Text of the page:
The selloff has now knocked about half a trillion dollars from digital coins since early January. That's shaken a nascent market whose core attraction - anonymity and decentralisation - is being challenged as never before by regulators.

  • 18:34

    We’re hearing the term “whipsaw” a lot today.

    In case you wondering, “whipsaw” is a condition in which a security's price heads in one direction, but is followed quickly by a movement in the opposite direction.

    There are two types of whipsaw patterns, with the first involving an upward movement in a share price, which is then followed by a drastic downward move, causing the share's price to fall relative to its original position.

    The second type occurs when a share price drops in value for a short while, and then suddenly surges upward toward a positive gain, relative to the stock's original position.

    Courtesy of Investopedia.

  • 18:34
  • 18:59

    The Dow Jones is stabilising a bit for now and is currently down 0.3 per cent. In the last three days however, it’s come down 7.3 per cent, while it’s down 3.9 per cent in a month.

    Among some American companies with Irish operations,

    - Pfizer is down 1.1 per cent
    - Intel is down 1.3 per cent
    - Merck is down 2.6 per cent
    - Coca Cola is down 2.1 per cent

    It’s important to remember that employees of these firms in Ireland are likely to have share options in many of them.

  • 19:04

    Elsewhere in the US, a few highlights from the other biggest losers include:

    - Exxon Mobil (down 3 per cent)
    - Travelers Cos (down 2.8 per cent)
    - Johnson and Johnson (down 1.2 per cent)
    - McDonalds (down 0.8 per cent)
    - Walmart (down 0.6 per cent)

  • 19:09

    "We're just seeing swings all day long," CNN's Cristina Alesci has said in relation to the Dow.

    “Volatility is probably here to stay at this point.”

    And why's that?

    “We simply - and this is going to sound really, really simple - we simply had stability for too long. The market was headed in one direction for way too long.”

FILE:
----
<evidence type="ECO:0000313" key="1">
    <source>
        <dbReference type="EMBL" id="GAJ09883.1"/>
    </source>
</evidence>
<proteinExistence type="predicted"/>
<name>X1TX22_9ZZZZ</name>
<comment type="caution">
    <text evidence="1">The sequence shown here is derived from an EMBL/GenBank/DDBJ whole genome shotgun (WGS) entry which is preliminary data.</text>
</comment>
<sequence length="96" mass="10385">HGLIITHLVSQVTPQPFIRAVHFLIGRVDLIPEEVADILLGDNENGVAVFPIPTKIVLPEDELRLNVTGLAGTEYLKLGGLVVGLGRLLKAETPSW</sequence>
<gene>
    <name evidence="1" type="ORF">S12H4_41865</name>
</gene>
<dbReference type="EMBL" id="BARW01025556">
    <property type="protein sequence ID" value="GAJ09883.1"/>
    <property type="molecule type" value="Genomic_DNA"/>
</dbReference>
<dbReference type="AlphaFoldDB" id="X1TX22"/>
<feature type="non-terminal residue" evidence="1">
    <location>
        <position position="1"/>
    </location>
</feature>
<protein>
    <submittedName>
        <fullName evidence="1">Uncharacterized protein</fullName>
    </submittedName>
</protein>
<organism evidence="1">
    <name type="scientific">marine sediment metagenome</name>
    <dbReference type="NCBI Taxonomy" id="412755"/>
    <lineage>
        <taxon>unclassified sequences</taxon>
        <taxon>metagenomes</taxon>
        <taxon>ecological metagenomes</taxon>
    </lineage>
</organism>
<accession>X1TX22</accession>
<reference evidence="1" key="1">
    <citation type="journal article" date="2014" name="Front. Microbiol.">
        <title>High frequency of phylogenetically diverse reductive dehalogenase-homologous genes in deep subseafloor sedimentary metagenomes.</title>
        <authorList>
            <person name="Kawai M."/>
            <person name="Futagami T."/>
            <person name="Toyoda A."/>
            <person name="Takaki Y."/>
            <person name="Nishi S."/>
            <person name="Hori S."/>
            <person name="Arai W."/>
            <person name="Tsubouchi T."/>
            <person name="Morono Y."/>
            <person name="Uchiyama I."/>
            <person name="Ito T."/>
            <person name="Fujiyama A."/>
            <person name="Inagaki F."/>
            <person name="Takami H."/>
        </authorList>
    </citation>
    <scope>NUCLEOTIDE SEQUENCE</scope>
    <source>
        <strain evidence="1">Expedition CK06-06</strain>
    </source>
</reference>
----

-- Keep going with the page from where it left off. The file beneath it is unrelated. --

• 19:20
  • 19:24
    The Dow is down 0.4 per cent on the day, 6.9 per cent on the week, and 4 per cent on the month. It's up 21 per cent on the year.
  • 19:28

    Now, have your handkerchiefs at the ready.

    The plunge in US stocks has cut the fortunes of the world’s 500 richest people by $114 billion.

    That’s according to Bloomberg, which has done some number crunching for us.

  • 19:28

    Berkshire Hathaway chairman Warren Buffett, the world’s third-richest person, was hardest hit, losing $5.1 billion. Berkshire is the biggest shareholder of Wells Fargo & Co, which fell 9.2 percent, the most in the S&P 500.

    The 87-year-old was one of 18 billionaires in the Bloomberg ranking to lose more than $1 billion on the day.

  • 19:29

    Elsewhere, Facebook chief Mark Zuckerberg’s fortune tumbled by $3.6 billion, the second-biggest decline.

    Even chief executive Jeff Bezos, the world’s richest person, wasn’t immune to the carnage. His fortune slipped $3.3 billion to $116.4 billion as shares of the retail behemoth fell 2.8 percent.

    Alphabet’s Larry Page and Sergey Brin each took hits of about $2.3 billion.

    The rout followed more modest declines on Friday that erased $68.5 billion in wealth from the world’s 500 richest people.